Whitestone contains the subsection of Malba, which is bounded to the north by the East River, to the east by the Whitestone Expressway, to the south by 14th Avenue, and to the west by 138th Street. Malba was cited in a New York Times article as one of the few "elite enclaves" of Queens.
Dutch settlers derived the name of the town from limestone that used to lie on the shore of the river according to a popular tradition. This tradition is supported by 17th century wills and deeds, which may be found in The New York Genealogical and Biographical Record, that refer to "the white stone" as a local landmark and survey reference point. Whitestone got its name because the settlers discovered that Whitestone was built on white limestone.
The area was, in large part, the estate of Francis Lewis, a delegate to the Continental Congress and a signer of the Declaration of Independence. The estate was the site of an English raid during the Revolutionary War. Lewis was not present but his wife was taken prisoner and his house was burned to the ground. For a period of time Whitestone was called Clintonville after Dewitt Clinton, the former governor of New York; this etymology is present in the name of Clintonville Street, located in the neighborhood. In the late 19th century, many wealthy New Yorkers began building mansions in the area, on what had once been farmland or woodland. Rapid development of the area ensued in the 1920s, however, as trolley and Long Island Rail Road train service on the Whitestone Branch was expanded into the neighborhood. Although this rail service ended during the Great Depression, part of the right-of-way was later used by Robert Moses to help construct the Belt Parkway, which includes the Whitestone Expressway which runs along the southeast edge of the former Flushing Airport and through Whitestone. Flushing Airport has been abandoned since 1985.
Further development came with the building of the Bronx-Whitestone Bridge in 1939. The bridge measures 2,300 feet and was the fourth longest bridge in the world at the time of its construction.
Map of Malba
The name of the subsection of Malba in northern Whitestone is derived from the first letters of the surnames of its five founders of the Malba Land Company: Maycock, Alling, Lewis, Bishop, and Avis. Malba is considered part of Whitestone, one of the more affluent communities in Queens. Demographically, the population is mostly white and of European descent (Greek, Italian, Irish and Jewish), with a small minority of Asian Americans. Most of the residential properties in Malba are large homes.
The first known resident of the area known as present-day Malba was David Roe, who arrived from England in the 1640s. According to Clarence Almon Torrey's book, David Roe Of Flushing And Some Of His Descendants, Roe became a resident of Flushing circa 1666. In 1683, Roe was taxed upon owning 35 acres (140,000m2) and thereafter increased his holdings substantially, ultimately acquiring the upland around what was to become Malba. Roe's farm was on the east side of the bay, which was then known as "Roe's Cove". He was among the most well-to-do citizens of Flushing, owning lands, farm stock, carpenter's tools and two slaves.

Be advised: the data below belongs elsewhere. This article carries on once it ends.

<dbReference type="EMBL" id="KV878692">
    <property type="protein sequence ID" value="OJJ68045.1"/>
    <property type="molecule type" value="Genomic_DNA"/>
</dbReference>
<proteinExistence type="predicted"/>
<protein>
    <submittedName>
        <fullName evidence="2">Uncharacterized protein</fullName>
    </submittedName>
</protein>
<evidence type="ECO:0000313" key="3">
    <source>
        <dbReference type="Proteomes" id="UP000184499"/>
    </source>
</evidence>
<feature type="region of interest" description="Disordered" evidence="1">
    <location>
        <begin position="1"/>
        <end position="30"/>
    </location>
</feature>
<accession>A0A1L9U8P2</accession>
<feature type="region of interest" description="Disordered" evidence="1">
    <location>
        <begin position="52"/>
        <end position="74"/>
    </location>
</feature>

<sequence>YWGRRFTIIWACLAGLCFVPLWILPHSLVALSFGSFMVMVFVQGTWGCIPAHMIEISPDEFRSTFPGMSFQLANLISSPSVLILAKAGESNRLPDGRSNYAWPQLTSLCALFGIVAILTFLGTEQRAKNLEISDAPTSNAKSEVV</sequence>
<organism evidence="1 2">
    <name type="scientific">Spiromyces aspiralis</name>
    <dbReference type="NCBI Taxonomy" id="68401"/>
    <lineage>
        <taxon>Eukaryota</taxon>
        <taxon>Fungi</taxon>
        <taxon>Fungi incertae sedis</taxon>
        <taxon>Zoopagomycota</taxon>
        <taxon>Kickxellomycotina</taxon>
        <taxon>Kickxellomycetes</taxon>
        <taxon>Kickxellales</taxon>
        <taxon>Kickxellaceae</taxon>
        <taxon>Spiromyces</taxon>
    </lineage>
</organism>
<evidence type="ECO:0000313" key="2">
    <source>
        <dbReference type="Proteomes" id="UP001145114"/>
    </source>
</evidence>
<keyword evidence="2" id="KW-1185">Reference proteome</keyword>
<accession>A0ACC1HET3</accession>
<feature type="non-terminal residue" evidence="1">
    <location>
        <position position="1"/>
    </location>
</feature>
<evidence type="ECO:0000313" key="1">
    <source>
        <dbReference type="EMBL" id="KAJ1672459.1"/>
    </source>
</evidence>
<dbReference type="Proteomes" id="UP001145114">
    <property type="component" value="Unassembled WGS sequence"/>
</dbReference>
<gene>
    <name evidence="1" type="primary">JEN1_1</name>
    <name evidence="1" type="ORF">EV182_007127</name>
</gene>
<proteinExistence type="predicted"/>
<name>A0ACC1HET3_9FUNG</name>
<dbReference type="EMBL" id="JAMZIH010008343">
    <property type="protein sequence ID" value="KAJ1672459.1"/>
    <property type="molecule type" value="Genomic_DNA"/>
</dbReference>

In 1786, John Powell purchased Roe's 87-acre (350,000m2) parcel for 1,685 pounds, 6 shillings, and 8 pence. It has been reported that Roe lost his lands for his allegiance to the crown during the American War of Independence. Powell thereafter built a home and the cove was renamed "Powell's Cove", the name it bears today. During the 19th century, some of Powell's land passed into the hands of Harry Genet, a member of the Tammany Hall, New York City's infamous political machine. Powell's house was destroyed by fire in the 1890s.
During the second half of the 19th century, the Roe/Powell land passed to a succession of owners. A map dating from 1873 lists the Smiths, Biningers and Nostrands as landowners in the area. The Nostrand and Smith farms represented a large portion of what is Malba today. The area around Hill Court and 14th Avenue was known as "Whitestone Heights". In 1883 railroad service to Manhattan was extended on the "Whitestone and Westchester Railroad", later the Long Island Rail Road. The terminus of the Whitestone line was at "Whitestone Landing" (154th Street), a popular summer resort area during the late-19th century and early-20th century.
William Ziegler, a self-made industrialist and president of the Royal Baking Powder Company bought all these parcels in or about 1883 and his holdings became known as the "Ziegler Tract". Ziegler died on May 24, 1905, leaving his wife, Electa Matilda Ziegler (a philanthropist for the blind, among other things) and son, William, Jr., then 14 years of age.